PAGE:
Layne Thomas Staley (August 22, 1967 – April 5, 2002) was an American musician who served as the lead singer and co-songwriter of the rock band Alice in Chains, which he founded with guitarist Jerry Cantrell in Seattle, Washington in 1987. Alice in Chains rose to international fame as part of the grunge movement of the early 1990s. The band became known for his distinct vocal style, as well as the harmonized vocals between him and Cantrell. Staley was also a member of the supergroups Mad Season and Class of '99. By mid-1996, Staley would be out of the public spotlight, never to perform live again. Staley also struggled throughout his adult life with depression and a severe drug addiction, culminating with his death on April 5, 2002.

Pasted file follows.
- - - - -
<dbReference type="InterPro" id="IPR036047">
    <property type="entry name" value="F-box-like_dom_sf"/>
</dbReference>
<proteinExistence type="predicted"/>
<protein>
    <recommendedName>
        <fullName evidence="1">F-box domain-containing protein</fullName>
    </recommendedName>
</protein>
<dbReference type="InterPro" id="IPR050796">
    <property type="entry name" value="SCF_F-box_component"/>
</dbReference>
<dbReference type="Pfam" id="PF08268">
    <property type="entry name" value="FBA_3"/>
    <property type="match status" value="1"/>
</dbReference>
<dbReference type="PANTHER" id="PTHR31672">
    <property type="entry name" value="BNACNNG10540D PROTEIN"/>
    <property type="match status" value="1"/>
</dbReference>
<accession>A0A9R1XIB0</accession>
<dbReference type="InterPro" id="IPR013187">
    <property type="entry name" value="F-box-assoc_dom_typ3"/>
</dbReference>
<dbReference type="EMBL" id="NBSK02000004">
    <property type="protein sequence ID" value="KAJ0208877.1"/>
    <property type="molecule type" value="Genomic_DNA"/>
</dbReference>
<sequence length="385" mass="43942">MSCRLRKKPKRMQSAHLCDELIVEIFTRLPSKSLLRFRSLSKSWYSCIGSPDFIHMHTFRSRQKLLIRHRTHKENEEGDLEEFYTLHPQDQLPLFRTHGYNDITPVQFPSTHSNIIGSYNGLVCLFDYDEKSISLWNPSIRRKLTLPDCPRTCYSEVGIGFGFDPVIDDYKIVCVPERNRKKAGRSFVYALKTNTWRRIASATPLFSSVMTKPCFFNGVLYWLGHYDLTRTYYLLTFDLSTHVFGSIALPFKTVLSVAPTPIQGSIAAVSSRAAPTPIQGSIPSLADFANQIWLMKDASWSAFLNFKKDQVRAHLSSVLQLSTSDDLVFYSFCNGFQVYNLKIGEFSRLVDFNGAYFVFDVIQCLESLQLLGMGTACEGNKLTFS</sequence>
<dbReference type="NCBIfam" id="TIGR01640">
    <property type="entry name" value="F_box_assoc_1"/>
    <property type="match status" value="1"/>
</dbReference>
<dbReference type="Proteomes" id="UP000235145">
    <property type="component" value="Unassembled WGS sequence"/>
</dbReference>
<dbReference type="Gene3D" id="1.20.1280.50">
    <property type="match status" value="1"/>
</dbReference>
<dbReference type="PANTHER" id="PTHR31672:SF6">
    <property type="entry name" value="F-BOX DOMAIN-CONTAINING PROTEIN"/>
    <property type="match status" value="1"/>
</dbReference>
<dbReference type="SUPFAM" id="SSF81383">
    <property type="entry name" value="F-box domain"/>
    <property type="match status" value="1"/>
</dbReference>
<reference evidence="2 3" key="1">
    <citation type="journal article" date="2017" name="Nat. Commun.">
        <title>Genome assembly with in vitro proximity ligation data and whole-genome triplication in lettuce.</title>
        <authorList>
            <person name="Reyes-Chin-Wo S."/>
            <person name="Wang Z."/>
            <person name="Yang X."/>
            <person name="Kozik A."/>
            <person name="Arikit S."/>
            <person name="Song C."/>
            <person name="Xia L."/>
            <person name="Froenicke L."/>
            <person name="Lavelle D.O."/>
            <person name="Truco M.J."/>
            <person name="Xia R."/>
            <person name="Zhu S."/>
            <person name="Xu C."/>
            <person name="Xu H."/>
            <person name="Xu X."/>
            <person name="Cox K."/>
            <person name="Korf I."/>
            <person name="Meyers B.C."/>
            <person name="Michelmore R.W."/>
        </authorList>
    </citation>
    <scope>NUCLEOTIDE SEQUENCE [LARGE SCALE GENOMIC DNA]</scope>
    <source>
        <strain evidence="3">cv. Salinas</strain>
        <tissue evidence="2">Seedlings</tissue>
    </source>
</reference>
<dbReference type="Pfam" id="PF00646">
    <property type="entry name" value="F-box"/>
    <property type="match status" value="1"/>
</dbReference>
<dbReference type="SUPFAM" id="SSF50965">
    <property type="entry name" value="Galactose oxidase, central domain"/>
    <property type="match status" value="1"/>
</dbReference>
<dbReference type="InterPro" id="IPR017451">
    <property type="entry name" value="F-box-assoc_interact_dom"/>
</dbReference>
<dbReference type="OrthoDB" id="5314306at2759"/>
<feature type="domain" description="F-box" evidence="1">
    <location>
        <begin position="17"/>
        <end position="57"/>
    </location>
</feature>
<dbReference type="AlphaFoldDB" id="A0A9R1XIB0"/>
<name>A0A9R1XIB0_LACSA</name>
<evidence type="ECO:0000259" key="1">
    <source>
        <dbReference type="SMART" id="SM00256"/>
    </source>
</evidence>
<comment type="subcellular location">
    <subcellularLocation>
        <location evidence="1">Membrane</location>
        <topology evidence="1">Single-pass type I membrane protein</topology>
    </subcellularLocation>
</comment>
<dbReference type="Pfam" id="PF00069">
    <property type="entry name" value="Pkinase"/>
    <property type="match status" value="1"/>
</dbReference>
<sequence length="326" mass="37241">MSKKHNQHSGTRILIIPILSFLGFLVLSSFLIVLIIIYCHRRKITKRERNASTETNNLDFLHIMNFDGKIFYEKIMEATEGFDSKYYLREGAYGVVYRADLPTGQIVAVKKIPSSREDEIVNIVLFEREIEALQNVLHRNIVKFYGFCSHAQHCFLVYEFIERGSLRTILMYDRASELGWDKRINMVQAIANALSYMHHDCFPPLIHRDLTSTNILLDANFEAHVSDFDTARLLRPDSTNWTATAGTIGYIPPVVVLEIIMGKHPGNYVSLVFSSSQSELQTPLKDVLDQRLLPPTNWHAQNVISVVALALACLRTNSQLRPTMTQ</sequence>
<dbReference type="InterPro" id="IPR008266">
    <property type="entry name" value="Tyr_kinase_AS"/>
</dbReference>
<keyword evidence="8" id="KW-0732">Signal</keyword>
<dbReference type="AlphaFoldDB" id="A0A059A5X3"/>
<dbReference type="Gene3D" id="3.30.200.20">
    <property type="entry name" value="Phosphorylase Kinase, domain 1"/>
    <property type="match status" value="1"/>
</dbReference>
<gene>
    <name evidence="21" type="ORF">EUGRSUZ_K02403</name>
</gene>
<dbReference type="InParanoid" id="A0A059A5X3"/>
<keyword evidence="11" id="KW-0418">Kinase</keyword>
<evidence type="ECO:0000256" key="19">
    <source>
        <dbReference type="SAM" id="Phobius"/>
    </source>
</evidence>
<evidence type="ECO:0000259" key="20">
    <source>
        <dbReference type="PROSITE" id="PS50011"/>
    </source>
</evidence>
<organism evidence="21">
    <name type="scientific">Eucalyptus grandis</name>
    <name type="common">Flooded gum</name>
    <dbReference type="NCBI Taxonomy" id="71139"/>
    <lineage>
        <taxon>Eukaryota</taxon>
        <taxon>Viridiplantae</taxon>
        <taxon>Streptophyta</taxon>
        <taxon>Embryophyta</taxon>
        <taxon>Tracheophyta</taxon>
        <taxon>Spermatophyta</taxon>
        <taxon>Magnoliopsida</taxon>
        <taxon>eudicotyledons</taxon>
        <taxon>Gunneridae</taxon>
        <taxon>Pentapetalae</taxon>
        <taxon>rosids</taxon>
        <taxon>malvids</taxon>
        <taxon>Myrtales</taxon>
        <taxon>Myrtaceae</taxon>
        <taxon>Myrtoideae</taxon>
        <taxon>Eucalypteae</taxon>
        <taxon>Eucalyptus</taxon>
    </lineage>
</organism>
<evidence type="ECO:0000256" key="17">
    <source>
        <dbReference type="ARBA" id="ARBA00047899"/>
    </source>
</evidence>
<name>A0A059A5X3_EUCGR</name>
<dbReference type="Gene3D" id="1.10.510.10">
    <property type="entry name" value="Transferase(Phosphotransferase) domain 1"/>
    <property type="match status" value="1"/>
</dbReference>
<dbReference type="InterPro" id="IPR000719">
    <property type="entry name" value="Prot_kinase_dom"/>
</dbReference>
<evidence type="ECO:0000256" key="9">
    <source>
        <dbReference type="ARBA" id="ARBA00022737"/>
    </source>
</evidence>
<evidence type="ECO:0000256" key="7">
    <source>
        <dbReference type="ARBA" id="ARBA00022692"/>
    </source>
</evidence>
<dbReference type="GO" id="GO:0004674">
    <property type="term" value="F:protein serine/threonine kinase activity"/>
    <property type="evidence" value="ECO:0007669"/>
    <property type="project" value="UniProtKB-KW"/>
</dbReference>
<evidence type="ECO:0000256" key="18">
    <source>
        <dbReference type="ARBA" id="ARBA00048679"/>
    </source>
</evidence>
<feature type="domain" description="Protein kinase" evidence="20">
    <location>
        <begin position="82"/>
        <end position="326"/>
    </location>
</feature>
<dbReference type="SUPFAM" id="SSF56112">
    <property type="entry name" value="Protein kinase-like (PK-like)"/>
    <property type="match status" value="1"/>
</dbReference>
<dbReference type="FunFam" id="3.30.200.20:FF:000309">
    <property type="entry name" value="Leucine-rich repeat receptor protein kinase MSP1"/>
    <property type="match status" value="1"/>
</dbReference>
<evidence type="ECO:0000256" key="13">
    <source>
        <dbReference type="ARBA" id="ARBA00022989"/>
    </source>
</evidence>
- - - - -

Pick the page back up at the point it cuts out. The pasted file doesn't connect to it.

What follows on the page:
Layne Staley was born to Phillip Blair "Phil" Staley and Nancy Elizabeth Staley (née McCallum) in Kirkland, Washington. He was seven years old when his parents divorced, after which he was raised by his mother and stepfather, Jim Elmer. He was raised Catholic. He took his stepfather's name while enrolled in Meadowdale High School in Lynnwood, and was known for some time as Layne Elmer. In late 2001, shortly before his death, he would describe the experience of witnessing his parents' divorce: "My world became a nightmare, there were just shadows around me. I got a call saying that my dad had died, but my family always knew he was around doing all kinds of drugs. Since that call I always was wondering, 'Where is my dad?' I felt so sad for him and I missed him. He dropped out of my life for 15 years." In that same interview he hinted that his parents' break-up and his father's drug use were at least partially responsible for his own drug problems, and also said that he was convinced that if he became a celebrity his dad would return...
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